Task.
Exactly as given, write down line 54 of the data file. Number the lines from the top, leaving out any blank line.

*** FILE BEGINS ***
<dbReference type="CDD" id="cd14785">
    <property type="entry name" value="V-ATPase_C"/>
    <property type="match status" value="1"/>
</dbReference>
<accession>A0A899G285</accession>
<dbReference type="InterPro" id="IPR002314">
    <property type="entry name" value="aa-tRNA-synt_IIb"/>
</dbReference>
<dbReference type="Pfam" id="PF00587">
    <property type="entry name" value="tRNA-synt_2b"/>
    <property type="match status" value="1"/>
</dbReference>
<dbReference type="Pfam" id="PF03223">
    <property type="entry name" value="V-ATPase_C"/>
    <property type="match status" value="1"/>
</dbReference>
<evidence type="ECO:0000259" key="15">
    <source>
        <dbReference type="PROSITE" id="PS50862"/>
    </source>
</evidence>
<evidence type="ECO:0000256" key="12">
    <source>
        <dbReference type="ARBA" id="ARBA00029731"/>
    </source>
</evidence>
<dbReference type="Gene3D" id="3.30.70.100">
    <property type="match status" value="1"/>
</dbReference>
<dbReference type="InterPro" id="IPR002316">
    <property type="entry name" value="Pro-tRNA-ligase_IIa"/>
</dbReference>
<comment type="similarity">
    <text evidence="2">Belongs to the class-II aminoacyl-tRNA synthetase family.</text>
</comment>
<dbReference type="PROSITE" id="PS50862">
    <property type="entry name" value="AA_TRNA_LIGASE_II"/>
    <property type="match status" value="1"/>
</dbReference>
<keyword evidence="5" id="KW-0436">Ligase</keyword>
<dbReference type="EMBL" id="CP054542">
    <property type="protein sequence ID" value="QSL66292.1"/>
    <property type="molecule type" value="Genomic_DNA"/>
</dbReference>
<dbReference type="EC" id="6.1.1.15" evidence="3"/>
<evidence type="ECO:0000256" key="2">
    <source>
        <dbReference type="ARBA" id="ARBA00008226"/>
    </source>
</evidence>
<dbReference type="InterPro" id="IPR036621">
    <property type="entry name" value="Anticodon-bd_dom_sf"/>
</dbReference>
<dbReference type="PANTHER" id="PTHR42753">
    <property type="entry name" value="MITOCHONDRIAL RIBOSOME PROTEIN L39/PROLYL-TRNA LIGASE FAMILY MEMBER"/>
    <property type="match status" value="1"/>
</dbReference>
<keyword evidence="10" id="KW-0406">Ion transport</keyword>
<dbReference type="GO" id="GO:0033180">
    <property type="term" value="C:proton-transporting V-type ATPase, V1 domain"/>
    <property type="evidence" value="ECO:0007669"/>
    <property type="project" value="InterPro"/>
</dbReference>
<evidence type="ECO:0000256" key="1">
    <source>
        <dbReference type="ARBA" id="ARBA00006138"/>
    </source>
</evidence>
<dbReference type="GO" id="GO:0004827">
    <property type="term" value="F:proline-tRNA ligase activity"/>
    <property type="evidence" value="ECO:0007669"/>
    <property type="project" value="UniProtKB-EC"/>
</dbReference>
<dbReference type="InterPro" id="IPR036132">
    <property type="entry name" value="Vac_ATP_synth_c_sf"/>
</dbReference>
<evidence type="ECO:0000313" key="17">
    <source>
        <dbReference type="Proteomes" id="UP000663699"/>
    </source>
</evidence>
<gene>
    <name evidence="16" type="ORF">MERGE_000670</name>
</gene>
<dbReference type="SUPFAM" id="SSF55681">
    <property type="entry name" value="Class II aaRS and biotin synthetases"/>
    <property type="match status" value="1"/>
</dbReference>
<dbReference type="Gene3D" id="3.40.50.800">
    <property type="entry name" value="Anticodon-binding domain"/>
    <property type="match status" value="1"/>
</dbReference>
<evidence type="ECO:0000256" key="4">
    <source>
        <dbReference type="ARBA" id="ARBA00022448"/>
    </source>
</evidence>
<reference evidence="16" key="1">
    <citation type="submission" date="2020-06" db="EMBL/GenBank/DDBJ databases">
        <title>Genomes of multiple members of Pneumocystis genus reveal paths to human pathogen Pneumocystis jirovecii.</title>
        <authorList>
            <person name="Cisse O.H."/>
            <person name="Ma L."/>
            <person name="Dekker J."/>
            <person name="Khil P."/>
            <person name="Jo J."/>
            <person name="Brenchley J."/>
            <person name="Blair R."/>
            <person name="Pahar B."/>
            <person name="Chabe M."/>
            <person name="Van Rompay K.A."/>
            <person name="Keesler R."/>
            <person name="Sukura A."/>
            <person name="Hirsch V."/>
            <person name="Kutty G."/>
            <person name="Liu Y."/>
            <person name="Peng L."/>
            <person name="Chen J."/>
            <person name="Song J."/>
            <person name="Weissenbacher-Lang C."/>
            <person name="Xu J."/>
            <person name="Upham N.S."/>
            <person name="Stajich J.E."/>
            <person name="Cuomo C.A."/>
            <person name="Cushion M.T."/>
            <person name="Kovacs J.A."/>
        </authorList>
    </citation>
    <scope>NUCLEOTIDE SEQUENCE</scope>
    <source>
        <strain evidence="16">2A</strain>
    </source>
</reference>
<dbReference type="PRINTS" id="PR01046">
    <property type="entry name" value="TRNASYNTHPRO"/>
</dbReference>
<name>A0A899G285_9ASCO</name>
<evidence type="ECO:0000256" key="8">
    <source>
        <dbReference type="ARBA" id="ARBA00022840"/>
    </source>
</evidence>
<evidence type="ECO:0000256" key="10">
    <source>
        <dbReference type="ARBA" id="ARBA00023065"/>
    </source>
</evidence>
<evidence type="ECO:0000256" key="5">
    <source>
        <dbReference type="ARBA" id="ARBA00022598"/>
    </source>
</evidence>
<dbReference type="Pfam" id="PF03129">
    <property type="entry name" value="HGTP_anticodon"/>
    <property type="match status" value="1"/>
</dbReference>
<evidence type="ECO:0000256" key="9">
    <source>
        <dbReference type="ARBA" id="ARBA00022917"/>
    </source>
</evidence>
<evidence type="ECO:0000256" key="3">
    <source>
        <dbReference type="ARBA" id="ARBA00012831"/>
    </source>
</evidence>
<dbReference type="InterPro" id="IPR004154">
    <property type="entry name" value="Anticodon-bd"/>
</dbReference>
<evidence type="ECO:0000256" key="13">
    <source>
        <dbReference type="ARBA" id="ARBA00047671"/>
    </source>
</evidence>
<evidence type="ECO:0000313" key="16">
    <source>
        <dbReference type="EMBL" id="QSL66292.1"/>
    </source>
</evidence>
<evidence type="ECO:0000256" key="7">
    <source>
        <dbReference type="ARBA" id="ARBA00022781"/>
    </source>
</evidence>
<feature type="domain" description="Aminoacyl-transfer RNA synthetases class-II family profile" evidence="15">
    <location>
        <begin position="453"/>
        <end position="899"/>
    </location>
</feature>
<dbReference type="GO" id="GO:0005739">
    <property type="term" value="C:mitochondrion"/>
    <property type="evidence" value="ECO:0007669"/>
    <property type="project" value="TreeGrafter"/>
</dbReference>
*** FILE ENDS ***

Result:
<dbReference type="PANTHER" id="PTHR42753">